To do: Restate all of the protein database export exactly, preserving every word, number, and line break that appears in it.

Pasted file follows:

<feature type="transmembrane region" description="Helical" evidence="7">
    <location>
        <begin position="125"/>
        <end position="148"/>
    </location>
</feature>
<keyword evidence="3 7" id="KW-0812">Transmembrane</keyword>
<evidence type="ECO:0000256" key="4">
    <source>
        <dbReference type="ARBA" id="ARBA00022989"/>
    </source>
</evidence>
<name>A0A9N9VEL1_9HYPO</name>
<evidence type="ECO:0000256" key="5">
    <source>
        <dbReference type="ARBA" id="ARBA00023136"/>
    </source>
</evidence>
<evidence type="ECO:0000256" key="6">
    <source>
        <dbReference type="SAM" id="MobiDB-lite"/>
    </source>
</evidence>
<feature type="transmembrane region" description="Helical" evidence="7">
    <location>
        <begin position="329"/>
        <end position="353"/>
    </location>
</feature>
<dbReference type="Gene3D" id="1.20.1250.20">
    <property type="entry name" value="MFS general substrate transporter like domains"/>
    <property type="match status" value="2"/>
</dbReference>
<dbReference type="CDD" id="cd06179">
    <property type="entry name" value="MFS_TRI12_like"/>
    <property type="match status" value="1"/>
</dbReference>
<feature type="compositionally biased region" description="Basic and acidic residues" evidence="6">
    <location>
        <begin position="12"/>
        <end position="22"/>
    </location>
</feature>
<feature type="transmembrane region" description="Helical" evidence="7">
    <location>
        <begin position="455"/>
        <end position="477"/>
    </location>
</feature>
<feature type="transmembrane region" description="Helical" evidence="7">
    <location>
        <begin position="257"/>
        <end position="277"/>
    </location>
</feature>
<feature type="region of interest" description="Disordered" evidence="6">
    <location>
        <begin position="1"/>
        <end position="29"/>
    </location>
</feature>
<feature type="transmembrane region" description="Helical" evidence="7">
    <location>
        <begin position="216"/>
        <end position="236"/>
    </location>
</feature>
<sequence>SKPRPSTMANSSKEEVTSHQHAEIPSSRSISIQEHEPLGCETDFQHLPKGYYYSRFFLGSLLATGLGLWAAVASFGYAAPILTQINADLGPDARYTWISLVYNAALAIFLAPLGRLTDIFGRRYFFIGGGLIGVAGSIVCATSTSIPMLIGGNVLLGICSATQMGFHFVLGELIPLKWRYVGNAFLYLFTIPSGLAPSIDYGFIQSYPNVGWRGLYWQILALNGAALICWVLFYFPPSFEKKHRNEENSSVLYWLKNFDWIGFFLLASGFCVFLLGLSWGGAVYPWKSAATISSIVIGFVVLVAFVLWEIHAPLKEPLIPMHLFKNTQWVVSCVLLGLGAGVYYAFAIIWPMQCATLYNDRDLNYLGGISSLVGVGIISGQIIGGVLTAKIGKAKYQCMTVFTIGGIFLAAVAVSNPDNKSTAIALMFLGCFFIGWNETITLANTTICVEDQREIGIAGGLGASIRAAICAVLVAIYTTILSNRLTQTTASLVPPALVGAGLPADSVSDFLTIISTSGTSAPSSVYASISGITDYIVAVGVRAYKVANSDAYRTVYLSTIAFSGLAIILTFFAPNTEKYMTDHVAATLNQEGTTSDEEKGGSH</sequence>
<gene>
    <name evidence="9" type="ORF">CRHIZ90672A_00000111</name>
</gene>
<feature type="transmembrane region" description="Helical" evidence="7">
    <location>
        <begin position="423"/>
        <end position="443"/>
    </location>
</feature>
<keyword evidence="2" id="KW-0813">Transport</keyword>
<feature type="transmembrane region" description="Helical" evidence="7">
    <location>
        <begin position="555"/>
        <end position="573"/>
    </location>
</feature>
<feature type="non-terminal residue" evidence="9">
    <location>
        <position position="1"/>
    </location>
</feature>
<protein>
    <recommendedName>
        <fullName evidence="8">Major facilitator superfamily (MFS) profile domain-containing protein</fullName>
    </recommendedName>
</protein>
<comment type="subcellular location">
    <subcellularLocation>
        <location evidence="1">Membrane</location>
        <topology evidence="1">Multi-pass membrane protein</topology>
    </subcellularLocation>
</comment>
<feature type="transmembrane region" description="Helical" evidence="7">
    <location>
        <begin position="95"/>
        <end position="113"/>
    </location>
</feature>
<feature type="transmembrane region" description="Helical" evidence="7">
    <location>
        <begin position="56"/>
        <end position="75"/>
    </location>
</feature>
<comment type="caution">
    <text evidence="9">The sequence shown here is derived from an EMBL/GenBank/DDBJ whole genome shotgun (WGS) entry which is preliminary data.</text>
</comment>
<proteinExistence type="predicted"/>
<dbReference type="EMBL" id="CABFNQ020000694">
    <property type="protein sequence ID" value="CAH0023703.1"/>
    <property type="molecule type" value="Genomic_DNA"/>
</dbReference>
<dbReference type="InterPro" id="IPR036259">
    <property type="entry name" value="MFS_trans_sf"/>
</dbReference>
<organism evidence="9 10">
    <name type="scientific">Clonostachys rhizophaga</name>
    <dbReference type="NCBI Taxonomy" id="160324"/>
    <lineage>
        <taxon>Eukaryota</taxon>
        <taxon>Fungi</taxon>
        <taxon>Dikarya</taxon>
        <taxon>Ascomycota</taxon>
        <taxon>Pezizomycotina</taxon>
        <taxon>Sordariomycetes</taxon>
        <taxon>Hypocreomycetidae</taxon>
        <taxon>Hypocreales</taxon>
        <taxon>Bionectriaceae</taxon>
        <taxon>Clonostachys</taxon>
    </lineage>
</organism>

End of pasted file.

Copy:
<feature type="transmembrane region" description="Helical" evidence="7">
    <location>
        <begin position="125"/>
        <end position="148"/>
    </location>
</feature>
<keyword evidence="3 7" id="KW-0812">Transmembrane</keyword>
<evidence type="ECO:0000256" key="4">
    <source>
        <dbReference type="ARBA" id="ARBA00022989"/>
    </source>
</evidence>
<name>A0A9N9VEL1_9HYPO</name>
<evidence type="ECO:0000256" key="5">
    <source>
        <dbReference type="ARBA" id="ARBA00023136"/>
    </source>
</evidence>
<evidence type="ECO:0000256" key="6">
    <source>
        <dbReference type="SAM" id="MobiDB-lite"/>
    </source>
</evidence>
<feature type="transmembrane region" description="Helical" evidence="7">
    <location>
        <begin position="329"/>
        <end position="353"/>
    </location>
</feature>
<dbReference type="Gene3D" id="1.20.1250.20">
    <property type="entry name" value="MFS general substrate transporter like domains"/>
    <property type="match status" value="2"/>
</dbReference>
<dbReference type="CDD" id="cd06179">
    <property type="entry name" value="MFS_TRI12_like"/>
    <property type="match status" value="1"/>
</dbReference>
<feature type="compositionally biased region" description="Basic and acidic residues" evidence="6">
    <location>
        <begin position="12"/>
        <end position="22"/>
    </location>
</feature>
<feature type="transmembrane region" description="Helical" evidence="7">
    <location>
        <begin position="455"/>
        <end position="477"/>
    </location>
</feature>
<feature type="transmembrane region" description="Helical" evidence="7">
    <location>
        <begin position="257"/>
        <end position="277"/>
    </location>
</feature>
<feature type="region of interest" description="Disordered" evidence="6">
    <location>
        <begin position="1"/>
        <end position="29"/>
    </location>
</feature>
<feature type="transmembrane region" description="Helical" evidence="7">
    <location>
        <begin position="216"/>
        <end position="236"/>
    </location>
</feature>
<sequence>SKPRPSTMANSSKEEVTSHQHAEIPSSRSISIQEHEPLGCETDFQHLPKGYYYSRFFLGSLLATGLGLWAAVASFGYAAPILTQINADLGPDARYTWISLVYNAALAIFLAPLGRLTDIFGRRYFFIGGGLIGVAGSIVCATSTSIPMLIGGNVLLGICSATQMGFHFVLGELIPLKWRYVGNAFLYLFTIPSGLAPSIDYGFIQSYPNVGWRGLYWQILALNGAALICWVLFYFPPSFEKKHRNEENSSVLYWLKNFDWIGFFLLASGFCVFLLGLSWGGAVYPWKSAATISSIVIGFVVLVAFVLWEIHAPLKEPLIPMHLFKNTQWVVSCVLLGLGAGVYYAFAIIWPMQCATLYNDRDLNYLGGISSLVGVGIISGQIIGGVLTAKIGKAKYQCMTVFTIGGIFLAAVAVSNPDNKSTAIALMFLGCFFIGWNETITLANTTICVEDQREIGIAGGLGASIRAAICAVLVAIYTTILSNRLTQTTASLVPPALVGAGLPADSVSDFLTIISTSGTSAPSSVYASISGITDYIVAVGVRAYKVANSDAYRTVYLSTIAFSGLAIILTFFAPNTEKYMTDHVAATLNQEGTTSDEEKGGSH</sequence>
<gene>
    <name evidence="9" type="ORF">CRHIZ90672A_00000111</name>
</gene>
<feature type="transmembrane region" description="Helical" evidence="7">
    <location>
        <begin position="423"/>
        <end position="443"/>
    </location>
</feature>
<keyword evidence="2" id="KW-0813">Transport</keyword>
<feature type="transmembrane region" description="Helical" evidence="7">
    <location>
        <begin position="555"/>
        <end position="573"/>
    </location>
</feature>
<feature type="non-terminal residue" evidence="9">
    <location>
        <position position="1"/>
    </location>
</feature>
<protein>
    <recommendedName>
        <fullName evidence="8">Major facilitator superfamily (MFS) profile domain-containing protein</fullName>
    </recommendedName>
</protein>
<comment type="subcellular location">
    <subcellularLocation>
        <location evidence="1">Membrane</location>
        <topology evidence="1">Multi-pass membrane protein</topology>
    </subcellularLocation>
</comment>
<feature type="transmembrane region" description="Helical" evidence="7">
    <location>
        <begin position="95"/>
        <end position="113"/>
    </location>
</feature>
<feature type="transmembrane region" description="Helical" evidence="7">
    <location>
        <begin position="56"/>
        <end position="75"/>
    </location>
</feature>
<comment type="caution">
    <text evidence="9">The sequence shown here is derived from an EMBL/GenBank/DDBJ whole genome shotgun (WGS) entry which is preliminary data.</text>
</comment>
<proteinExistence type="predicted"/>
<dbReference type="EMBL" id="CABFNQ020000694">
    <property type="protein sequence ID" value="CAH0023703.1"/>
    <property type="molecule type" value="Genomic_DNA"/>
</dbReference>
<dbReference type="InterPro" id="IPR036259">
    <property type="entry name" value="MFS_trans_sf"/>
</dbReference>
<organism evidence="9 10">
    <name type="scientific">Clonostachys rhizophaga</name>
    <dbReference type="NCBI Taxonomy" id="160324"/>
    <lineage>
        <taxon>Eukaryota</taxon>
        <taxon>Fungi</taxon>
        <taxon>Dikarya</taxon>
        <taxon>Ascomycota</taxon>
        <taxon>Pezizomycotina</taxon>
        <taxon>Sordariomycetes</taxon>
        <taxon>Hypocreomycetidae</taxon>
        <taxon>Hypocreales</taxon>
        <taxon>Bionectriaceae</taxon>
        <taxon>Clonostachys</taxon>
    </lineage>
</organism>